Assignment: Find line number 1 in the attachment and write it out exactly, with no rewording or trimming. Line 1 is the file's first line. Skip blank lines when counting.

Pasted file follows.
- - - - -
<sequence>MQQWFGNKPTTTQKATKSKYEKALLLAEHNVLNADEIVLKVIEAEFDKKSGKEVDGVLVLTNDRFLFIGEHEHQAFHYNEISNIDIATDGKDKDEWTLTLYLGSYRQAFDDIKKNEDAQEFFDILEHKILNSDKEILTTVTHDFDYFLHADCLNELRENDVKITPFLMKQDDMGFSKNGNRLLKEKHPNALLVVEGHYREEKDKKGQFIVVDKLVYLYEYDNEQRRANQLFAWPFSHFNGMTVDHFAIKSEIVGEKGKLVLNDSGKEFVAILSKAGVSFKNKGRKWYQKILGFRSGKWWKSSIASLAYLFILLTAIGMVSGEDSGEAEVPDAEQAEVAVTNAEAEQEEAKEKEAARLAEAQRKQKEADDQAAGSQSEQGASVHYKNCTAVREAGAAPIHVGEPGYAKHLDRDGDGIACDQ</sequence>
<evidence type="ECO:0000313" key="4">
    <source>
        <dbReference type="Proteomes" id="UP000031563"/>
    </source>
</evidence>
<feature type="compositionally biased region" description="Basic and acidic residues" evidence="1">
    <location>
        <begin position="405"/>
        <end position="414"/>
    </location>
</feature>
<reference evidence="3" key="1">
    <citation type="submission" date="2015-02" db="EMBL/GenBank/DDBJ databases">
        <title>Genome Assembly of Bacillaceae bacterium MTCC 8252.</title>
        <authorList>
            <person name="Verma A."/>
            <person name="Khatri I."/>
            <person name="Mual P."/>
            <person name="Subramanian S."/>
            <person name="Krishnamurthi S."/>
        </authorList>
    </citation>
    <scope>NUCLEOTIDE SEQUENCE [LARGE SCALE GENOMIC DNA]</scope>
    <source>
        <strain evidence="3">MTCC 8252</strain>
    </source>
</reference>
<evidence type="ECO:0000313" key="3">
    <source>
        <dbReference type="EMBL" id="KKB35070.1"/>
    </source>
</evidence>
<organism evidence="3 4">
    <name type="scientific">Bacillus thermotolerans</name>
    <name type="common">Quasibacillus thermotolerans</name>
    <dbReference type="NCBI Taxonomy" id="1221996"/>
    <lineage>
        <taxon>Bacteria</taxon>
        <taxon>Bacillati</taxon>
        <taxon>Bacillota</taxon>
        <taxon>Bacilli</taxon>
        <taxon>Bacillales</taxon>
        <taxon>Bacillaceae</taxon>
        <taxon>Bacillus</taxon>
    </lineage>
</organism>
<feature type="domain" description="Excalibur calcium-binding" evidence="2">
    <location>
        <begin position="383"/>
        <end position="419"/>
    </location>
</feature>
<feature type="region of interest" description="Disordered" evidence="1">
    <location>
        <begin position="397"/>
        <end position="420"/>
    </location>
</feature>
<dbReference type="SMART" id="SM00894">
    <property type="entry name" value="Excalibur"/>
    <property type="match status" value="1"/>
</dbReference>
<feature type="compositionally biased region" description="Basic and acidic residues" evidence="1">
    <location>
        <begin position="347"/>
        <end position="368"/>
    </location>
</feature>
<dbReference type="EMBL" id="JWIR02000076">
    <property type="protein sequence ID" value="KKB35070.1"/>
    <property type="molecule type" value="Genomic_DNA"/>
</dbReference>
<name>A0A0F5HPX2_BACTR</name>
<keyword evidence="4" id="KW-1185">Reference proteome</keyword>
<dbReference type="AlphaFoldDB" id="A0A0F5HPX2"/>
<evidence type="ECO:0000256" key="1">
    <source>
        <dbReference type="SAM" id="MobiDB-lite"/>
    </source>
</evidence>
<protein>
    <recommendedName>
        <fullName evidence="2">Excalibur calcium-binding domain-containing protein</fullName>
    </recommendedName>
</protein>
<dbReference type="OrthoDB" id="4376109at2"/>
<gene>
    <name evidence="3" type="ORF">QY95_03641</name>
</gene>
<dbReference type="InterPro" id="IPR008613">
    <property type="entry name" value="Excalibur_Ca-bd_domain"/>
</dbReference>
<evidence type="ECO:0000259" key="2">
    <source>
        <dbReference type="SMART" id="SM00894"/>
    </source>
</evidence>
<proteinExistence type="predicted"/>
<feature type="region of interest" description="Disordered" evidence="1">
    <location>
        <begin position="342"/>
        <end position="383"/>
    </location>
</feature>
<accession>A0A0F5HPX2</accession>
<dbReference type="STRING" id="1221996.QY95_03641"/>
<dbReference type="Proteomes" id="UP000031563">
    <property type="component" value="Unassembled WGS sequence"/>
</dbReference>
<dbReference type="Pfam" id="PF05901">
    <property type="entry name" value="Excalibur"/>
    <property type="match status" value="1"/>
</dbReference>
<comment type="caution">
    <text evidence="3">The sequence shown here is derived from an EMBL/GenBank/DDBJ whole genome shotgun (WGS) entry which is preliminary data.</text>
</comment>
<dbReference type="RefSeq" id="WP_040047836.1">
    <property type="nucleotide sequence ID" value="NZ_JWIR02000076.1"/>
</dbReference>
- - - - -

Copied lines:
<sequence>MQQWFGNKPTTTQKATKSKYEKALLLAEHNVLNADEIVLKVIEAEFDKKSGKEVDGVLVLTNDRFLFIGEHEHQAFHYNEISNIDIATDGKDKDEWTLTLYLGSYRQAFDDIKKNEDAQEFFDILEHKILNSDKEILTTVTHDFDYFLHADCLNELRENDVKITPFLMKQDDMGFSKNGNRLLKEKHPNALLVVEGHYREEKDKKGQFIVVDKLVYLYEYDNEQRRANQLFAWPFSHFNGMTVDHFAIKSEIVGEKGKLVLNDSGKEFVAILSKAGVSFKNKGRKWYQKILGFRSGKWWKSSIASLAYLFILLTAIGMVSGEDSGEAEVPDAEQAEVAVTNAEAEQEEAKEKEAARLAEAQRKQKEADDQAAGSQSEQGASVHYKNCTAVREAGAAPIHVGEPGYAKHLDRDGDGIACDQ</sequence>